The demand for temp agencies increases as the supply of labor diminshes, that is, as the unit cost of labor increases with each tightening of the labor market. When resorting to “temp agencies”, employers are ‘testing’ the persistency of a low unemployment rate.

                IOW if there’s alot of unemployed people who are willing to take a cut in pay for any job, employers won’t hire relatively more expensive, temp labor. Temp agencies typically add 30% to the prevailing unit cost of labor; that premium is only worthwhile when
                a) employers can’t find someone to hire when demand for their product unexpectedly increases
                b) employers suspect an increased demand for their product is only temporary.

                So in an economy moving towards full employment, the number of temp agencies increases until a new equilibrium is reached when employer expectations are again aligned with the emerging economic reality.

                blah blah, yep, same as it ever was…lol

                J ! Justice, Democrats, Justice ! P ! Primary the Corporatists ! R ! Roosevelt’s 2nd Bill of Rights !
                • FanBoy (7983 posts)
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                  8. In my decades of experience the supply of temp agencies in town follows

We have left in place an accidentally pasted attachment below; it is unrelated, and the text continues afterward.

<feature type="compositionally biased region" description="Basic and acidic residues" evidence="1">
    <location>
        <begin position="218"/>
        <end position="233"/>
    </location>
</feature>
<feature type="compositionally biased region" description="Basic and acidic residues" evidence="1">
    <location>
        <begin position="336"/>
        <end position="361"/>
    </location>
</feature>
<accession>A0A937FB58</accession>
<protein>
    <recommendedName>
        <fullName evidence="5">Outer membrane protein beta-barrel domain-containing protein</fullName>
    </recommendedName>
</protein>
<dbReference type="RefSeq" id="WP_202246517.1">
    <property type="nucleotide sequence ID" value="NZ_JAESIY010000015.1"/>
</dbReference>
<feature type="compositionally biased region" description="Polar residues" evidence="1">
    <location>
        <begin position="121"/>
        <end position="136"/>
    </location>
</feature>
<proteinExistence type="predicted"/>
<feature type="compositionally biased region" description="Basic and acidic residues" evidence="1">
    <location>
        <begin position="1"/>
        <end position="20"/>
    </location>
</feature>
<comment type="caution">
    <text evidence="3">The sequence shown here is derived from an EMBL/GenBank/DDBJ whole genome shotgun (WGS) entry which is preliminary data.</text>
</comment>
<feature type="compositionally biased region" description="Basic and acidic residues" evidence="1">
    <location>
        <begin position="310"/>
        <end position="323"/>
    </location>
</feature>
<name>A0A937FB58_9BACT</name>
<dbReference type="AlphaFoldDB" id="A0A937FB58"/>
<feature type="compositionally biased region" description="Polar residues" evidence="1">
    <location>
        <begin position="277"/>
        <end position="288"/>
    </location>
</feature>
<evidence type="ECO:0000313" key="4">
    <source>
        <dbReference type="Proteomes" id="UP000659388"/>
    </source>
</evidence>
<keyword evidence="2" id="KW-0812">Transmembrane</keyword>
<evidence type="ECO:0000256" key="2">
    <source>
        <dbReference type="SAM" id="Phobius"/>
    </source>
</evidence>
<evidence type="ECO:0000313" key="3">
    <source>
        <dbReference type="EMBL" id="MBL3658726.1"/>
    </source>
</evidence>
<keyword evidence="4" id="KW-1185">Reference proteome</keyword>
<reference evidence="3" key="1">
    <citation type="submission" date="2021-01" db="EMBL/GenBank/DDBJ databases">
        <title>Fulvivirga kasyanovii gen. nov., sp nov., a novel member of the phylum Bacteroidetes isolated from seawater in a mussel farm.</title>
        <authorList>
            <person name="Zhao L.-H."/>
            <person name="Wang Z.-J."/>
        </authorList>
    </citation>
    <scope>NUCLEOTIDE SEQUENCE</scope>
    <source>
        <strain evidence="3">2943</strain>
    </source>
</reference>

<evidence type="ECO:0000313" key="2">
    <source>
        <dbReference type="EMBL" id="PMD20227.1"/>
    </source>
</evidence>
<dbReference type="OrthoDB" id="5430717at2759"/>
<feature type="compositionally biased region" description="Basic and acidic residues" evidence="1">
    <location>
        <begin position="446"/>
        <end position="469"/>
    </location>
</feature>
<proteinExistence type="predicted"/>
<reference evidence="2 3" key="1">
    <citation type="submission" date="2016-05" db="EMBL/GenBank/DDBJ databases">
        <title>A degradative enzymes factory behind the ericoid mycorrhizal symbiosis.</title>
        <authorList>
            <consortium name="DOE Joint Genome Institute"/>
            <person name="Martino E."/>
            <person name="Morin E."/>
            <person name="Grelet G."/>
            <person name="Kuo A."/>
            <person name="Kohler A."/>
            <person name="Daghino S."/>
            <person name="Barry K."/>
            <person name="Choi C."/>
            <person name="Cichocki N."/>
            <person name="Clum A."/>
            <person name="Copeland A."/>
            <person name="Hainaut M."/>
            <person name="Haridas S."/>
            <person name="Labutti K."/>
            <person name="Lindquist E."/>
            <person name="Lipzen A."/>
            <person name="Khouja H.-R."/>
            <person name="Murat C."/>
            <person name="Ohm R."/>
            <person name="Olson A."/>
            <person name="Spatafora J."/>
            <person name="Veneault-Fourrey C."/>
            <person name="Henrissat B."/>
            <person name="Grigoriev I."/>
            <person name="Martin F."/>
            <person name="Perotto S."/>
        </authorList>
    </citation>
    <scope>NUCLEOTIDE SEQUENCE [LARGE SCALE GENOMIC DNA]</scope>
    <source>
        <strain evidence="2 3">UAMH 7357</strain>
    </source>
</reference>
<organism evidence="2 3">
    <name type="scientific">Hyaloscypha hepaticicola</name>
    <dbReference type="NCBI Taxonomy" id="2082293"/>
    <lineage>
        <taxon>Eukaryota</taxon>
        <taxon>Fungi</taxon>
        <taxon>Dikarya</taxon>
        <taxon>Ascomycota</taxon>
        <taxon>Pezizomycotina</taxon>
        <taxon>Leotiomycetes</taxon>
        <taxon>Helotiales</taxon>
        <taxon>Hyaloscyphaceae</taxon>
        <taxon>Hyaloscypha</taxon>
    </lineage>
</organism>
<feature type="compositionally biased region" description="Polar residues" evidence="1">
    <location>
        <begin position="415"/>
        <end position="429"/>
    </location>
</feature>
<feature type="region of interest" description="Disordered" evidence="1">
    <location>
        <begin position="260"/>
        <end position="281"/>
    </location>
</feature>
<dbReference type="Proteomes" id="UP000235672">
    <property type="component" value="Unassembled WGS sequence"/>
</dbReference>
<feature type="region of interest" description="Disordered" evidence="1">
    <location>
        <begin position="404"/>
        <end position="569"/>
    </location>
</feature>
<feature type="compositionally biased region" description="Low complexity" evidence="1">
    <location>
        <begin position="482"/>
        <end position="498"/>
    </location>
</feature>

the economy; if labor is truly tight, the supply diminishes — people get permanent jobs, not temp jobs.  Temp labor is cheaper — short-term and no company sponsored-benefits.  and lower risk, as in all contracting situations — which is why the market is increasingly moving to contract and temp labor, pushing risk and other costs onto labor a/o contractors.

                  It’s more expensive for the polity, but cheaper for capital.

                  • hypergrove (240 posts)
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                    9. I suspect were both right

                    Temp agencies are useful to both labor and capital during the periods of time when there is uncertainty in uphill and downhill markets.

                    Great conversation and I look forward to the next one. Moving on and take care.

                    J ! Justice, Democrats, Justice ! P ! Primary the Corporatists ! R ! Roosevelt’s 2nd Bill of Rights !